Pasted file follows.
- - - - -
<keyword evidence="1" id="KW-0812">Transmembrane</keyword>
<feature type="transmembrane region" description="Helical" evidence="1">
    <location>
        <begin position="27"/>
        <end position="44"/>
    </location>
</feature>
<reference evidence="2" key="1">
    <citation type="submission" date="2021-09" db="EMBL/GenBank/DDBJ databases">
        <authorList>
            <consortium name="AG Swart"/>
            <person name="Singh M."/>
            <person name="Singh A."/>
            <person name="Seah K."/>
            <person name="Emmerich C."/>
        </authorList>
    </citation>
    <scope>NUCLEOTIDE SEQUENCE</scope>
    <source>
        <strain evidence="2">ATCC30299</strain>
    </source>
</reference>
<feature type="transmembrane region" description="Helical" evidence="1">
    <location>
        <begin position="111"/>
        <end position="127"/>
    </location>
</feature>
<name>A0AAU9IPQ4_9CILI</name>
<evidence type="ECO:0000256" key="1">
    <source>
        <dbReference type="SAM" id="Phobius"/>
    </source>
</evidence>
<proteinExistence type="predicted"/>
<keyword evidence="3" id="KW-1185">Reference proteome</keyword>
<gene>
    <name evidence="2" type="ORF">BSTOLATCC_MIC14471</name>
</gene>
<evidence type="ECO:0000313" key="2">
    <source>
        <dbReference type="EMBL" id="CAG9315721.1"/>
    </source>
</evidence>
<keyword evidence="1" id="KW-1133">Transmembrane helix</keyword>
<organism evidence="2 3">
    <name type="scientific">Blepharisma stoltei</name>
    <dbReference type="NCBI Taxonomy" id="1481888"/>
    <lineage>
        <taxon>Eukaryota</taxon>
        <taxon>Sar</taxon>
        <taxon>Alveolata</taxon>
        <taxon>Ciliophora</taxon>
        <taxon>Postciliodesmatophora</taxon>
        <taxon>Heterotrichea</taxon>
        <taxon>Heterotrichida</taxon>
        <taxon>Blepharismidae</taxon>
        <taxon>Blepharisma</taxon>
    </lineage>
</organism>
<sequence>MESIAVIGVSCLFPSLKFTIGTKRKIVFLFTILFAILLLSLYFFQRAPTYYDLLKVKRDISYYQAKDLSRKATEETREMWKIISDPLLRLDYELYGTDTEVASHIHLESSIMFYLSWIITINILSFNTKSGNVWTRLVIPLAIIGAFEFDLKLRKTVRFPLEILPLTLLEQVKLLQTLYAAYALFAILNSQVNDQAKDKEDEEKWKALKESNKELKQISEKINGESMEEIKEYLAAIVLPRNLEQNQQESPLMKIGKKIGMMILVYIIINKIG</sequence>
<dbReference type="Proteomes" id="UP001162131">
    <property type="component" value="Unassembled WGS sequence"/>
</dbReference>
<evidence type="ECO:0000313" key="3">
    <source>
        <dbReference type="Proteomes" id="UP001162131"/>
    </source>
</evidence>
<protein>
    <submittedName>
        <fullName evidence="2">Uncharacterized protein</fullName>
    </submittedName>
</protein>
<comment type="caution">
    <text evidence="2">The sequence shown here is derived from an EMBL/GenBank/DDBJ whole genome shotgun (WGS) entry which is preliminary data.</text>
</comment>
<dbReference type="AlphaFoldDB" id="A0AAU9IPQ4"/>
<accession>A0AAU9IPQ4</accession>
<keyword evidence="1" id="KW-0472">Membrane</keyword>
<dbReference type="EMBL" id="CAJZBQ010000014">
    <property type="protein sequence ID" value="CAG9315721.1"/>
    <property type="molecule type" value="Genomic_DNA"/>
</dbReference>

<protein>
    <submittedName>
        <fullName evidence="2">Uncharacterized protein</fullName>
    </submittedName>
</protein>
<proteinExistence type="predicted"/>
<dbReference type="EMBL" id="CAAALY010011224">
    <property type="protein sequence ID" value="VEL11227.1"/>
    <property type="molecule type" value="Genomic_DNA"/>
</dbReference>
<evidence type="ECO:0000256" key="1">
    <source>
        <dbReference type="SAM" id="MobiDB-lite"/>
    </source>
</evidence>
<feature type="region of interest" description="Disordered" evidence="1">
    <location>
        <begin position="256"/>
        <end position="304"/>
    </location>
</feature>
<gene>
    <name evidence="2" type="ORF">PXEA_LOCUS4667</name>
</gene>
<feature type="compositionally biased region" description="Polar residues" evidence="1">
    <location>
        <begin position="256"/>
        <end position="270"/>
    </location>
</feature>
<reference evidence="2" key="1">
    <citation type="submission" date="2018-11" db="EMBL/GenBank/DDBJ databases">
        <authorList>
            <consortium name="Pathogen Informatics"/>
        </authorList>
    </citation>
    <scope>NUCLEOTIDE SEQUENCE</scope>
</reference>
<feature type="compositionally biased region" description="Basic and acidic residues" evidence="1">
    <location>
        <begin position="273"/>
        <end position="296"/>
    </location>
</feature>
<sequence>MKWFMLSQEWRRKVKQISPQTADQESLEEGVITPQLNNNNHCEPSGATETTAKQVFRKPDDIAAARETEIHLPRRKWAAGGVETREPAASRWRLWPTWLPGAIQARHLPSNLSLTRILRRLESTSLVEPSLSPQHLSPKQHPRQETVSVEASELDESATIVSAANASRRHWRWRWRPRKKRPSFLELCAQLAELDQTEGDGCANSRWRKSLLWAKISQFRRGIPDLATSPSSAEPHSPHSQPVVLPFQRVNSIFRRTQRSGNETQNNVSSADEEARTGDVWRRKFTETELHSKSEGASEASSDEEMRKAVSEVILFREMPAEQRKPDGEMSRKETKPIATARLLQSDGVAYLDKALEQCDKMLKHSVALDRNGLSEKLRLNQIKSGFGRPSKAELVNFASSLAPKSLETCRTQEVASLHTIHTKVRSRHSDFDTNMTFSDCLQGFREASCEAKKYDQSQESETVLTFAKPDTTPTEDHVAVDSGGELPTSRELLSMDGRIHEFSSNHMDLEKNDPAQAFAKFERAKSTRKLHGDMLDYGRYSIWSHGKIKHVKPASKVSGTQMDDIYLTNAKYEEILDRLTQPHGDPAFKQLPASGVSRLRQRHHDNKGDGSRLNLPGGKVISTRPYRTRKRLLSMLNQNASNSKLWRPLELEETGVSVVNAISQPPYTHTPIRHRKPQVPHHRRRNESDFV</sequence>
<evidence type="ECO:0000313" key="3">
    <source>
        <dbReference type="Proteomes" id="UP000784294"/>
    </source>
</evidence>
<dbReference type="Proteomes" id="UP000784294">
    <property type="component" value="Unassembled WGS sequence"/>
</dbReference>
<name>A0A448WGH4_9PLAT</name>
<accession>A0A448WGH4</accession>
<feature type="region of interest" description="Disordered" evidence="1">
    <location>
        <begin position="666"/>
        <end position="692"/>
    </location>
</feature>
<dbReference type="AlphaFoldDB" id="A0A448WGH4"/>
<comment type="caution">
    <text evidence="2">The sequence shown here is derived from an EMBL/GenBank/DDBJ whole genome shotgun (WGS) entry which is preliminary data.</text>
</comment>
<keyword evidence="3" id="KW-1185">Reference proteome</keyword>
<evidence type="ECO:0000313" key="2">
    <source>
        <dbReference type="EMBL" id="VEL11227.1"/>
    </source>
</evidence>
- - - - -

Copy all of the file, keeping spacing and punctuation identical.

<keyword evidence="1" id="KW-0812">Transmembrane</keyword>
<feature type="transmembrane region" description="Helical" evidence="1">
    <location>
        <begin position="27"/>
        <end position="44"/>
    </location>
</feature>
<reference evidence="2" key="1">
    <citation type="submission" date="2021-09" db="EMBL/GenBank/DDBJ databases">
        <authorList>
            <consortium name="AG Swart"/>
            <person name="Singh M."/>
            <person name="Singh A."/>
            <person name="Seah K."/>
            <person name="Emmerich C."/>
        </authorList>
    </citation>
    <scope>NUCLEOTIDE SEQUENCE</scope>
    <source>
        <strain evidence="2">ATCC30299</strain>
    </source>
</reference>
<feature type="transmembrane region" description="Helical" evidence="1">
    <location>
        <begin position="111"/>
        <end position="127"/>
    </location>
</feature>
<name>A0AAU9IPQ4_9CILI</name>
<evidence type="ECO:0000256" key="1">
    <source>
        <dbReference type="SAM" id="Phobius"/>
    </source>
</evidence>
<proteinExistence type="predicted"/>
<keyword evidence="3" id="KW-1185">Reference proteome</keyword>
<gene>
    <name evidence="2" type="ORF">BSTOLATCC_MIC14471</name>
</gene>
<evidence type="ECO:0000313" key="2">
    <source>
        <dbReference type="EMBL" id="CAG9315721.1"/>
    </source>
</evidence>
<keyword evidence="1" id="KW-1133">Transmembrane helix</keyword>
<organism evidence="2 3">
    <name type="scientific">Blepharisma stoltei</name>
    <dbReference type="NCBI Taxonomy" id="1481888"/>
    <lineage>
        <taxon>Eukaryota</taxon>
        <taxon>Sar</taxon>
        <taxon>Alveolata</taxon>
        <taxon>Ciliophora</taxon>
        <taxon>Postciliodesmatophora</taxon>
        <taxon>Heterotrichea</taxon>
        <taxon>Heterotrichida</taxon>
        <taxon>Blepharismidae</taxon>
        <taxon>Blepharisma</taxon>
    </lineage>
</organism>
<sequence>MESIAVIGVSCLFPSLKFTIGTKRKIVFLFTILFAILLLSLYFFQRAPTYYDLLKVKRDISYYQAKDLSRKATEETREMWKIISDPLLRLDYELYGTDTEVASHIHLESSIMFYLSWIITINILSFNTKSGNVWTRLVIPLAIIGAFEFDLKLRKTVRFPLEILPLTLLEQVKLLQTLYAAYALFAILNSQVNDQAKDKEDEEKWKALKESNKELKQISEKINGESMEEIKEYLAAIVLPRNLEQNQQESPLMKIGKKIGMMILVYIIINKIG</sequence>
<dbReference type="Proteomes" id="UP001162131">
    <property type="component" value="Unassembled WGS sequence"/>
</dbReference>
<evidence type="ECO:0000313" key="3">
    <source>
        <dbReference type="Proteomes" id="UP001162131"/>
    </source>
</evidence>
<protein>
    <submittedName>
        <fullName evidence="2">Uncharacterized protein</fullName>
    </submittedName>
</protein>
<comment type="caution">
    <text evidence="2">The sequence shown here is derived from an EMBL/GenBank/DDBJ whole genome shotgun (WGS) entry which is preliminary data.</text>
</comment>
<dbReference type="AlphaFoldDB" id="A0AAU9IPQ4"/>
<accession>A0AAU9IPQ4</accession>
<keyword evidence="1" id="KW-0472">Membrane</keyword>
<dbReference type="EMBL" id="CAJZBQ010000014">
    <property type="protein sequence ID" value="CAG9315721.1"/>
    <property type="molecule type" value="Genomic_DNA"/>
</dbReference>

<protein>
    <submittedName>
        <fullName evidence="2">Uncharacterized protein</fullName>
    </submittedName>
</protein>
<proteinExistence type="predicted"/>
<dbReference type="EMBL" id="CAAALY010011224">
    <property type="protein sequence ID" value="VEL11227.1"/>
    <property type="molecule type" value="Genomic_DNA"/>
</dbReference>
<evidence type="ECO:0000256" key="1">
    <source>
        <dbReference type="SAM" id="MobiDB-lite"/>
    </source>
</evidence>
<feature type="region of interest" description="Disordered" evidence="1">
    <location>
        <begin position="256"/>
        <end position="304"/>
    </location>
</feature>
<gene>
    <name evidence="2" type="ORF">PXEA_LOCUS4667</name>
</gene>
<feature type="compositionally biased region" description="Polar residues" evidence="1">
    <location>
        <begin position="256"/>
        <end position="270"/>
    </location>
</feature>
<reference evidence="2" key="1">
    <citation type="submission" date="2018-11" db="EMBL/GenBank/DDBJ databases">
        <authorList>
            <consortium name="Pathogen Informatics"/>
        </authorList>
    </citation>
    <scope>NUCLEOTIDE SEQUENCE</scope>
</reference>
<feature type="compositionally biased region" description="Basic and acidic residues" evidence="1">
    <location>
        <begin position="273"/>
        <end position="296"/>
    </location>
</feature>
<sequence>MKWFMLSQEWRRKVKQISPQTADQESLEEGVITPQLNNNNHCEPSGATETTAKQVFRKPDDIAAARETEIHLPRRKWAAGGVETREPAASRWRLWPTWLPGAIQARHLPSNLSLTRILRRLESTSLVEPSLSPQHLSPKQHPRQETVSVEASELDESATIVSAANASRRHWRWRWRPRKKRPSFLELCAQLAELDQTEGDGCANSRWRKSLLWAKISQFRRGIPDLATSPSSAEPHSPHSQPVVLPFQRVNSIFRRTQRSGNETQNNVSSADEEARTGDVWRRKFTETELHSKSEGASEASSDEEMRKAVSEVILFREMPAEQRKPDGEMSRKETKPIATARLLQSDGVAYLDKALEQCDKMLKHSVALDRNGLSEKLRLNQIKSGFGRPSKAELVNFASSLAPKSLETCRTQEVASLHTIHTKVRSRHSDFDTNMTFSDCLQGFREASCEAKKYDQSQESETVLTFAKPDTTPTEDHVAVDSGGELPTSRELLSMDGRIHEFSSNHMDLEKNDPAQAFAKFERAKSTRKLHGDMLDYGRYSIWSHGKIKHVKPASKVSGTQMDDIYLTNAKYEEILDRLTQPHGDPAFKQLPASGVSRLRQRHHDNKGDGSRLNLPGGKVISTRPYRTRKRLLSMLNQNASNSKLWRPLELEETGVSVVNAISQPPYTHTPIRHRKPQVPHHRRRNESDFV</sequence>
<evidence type="ECO:0000313" key="3">
    <source>
        <dbReference type="Proteomes" id="UP000784294"/>
    </source>
</evidence>
<dbReference type="Proteomes" id="UP000784294">
    <property type="component" value="Unassembled WGS sequence"/>
</dbReference>
<name>A0A448WGH4_9PLAT</name>
<accession>A0A448WGH4</accession>
<feature type="region of interest" description="Disordered" evidence="1">
    <location>
        <begin position="666"/>
        <end position="692"/>
    </location>
</feature>
<dbReference type="AlphaFoldDB" id="A0A448WGH4"/>
<comment type="caution">
    <text evidence="2">The sequence shown here is derived from an EMBL/GenBank/DDBJ whole genome shotgun (WGS) entry which is preliminary data.</text>
</comment>
<keyword evidence="3" id="KW-1185">Reference proteome</keyword>
<evidence type="ECO:0000313" key="2">
    <source>
        <dbReference type="EMBL" id="VEL11227.1"/>
    </source>
</evidence>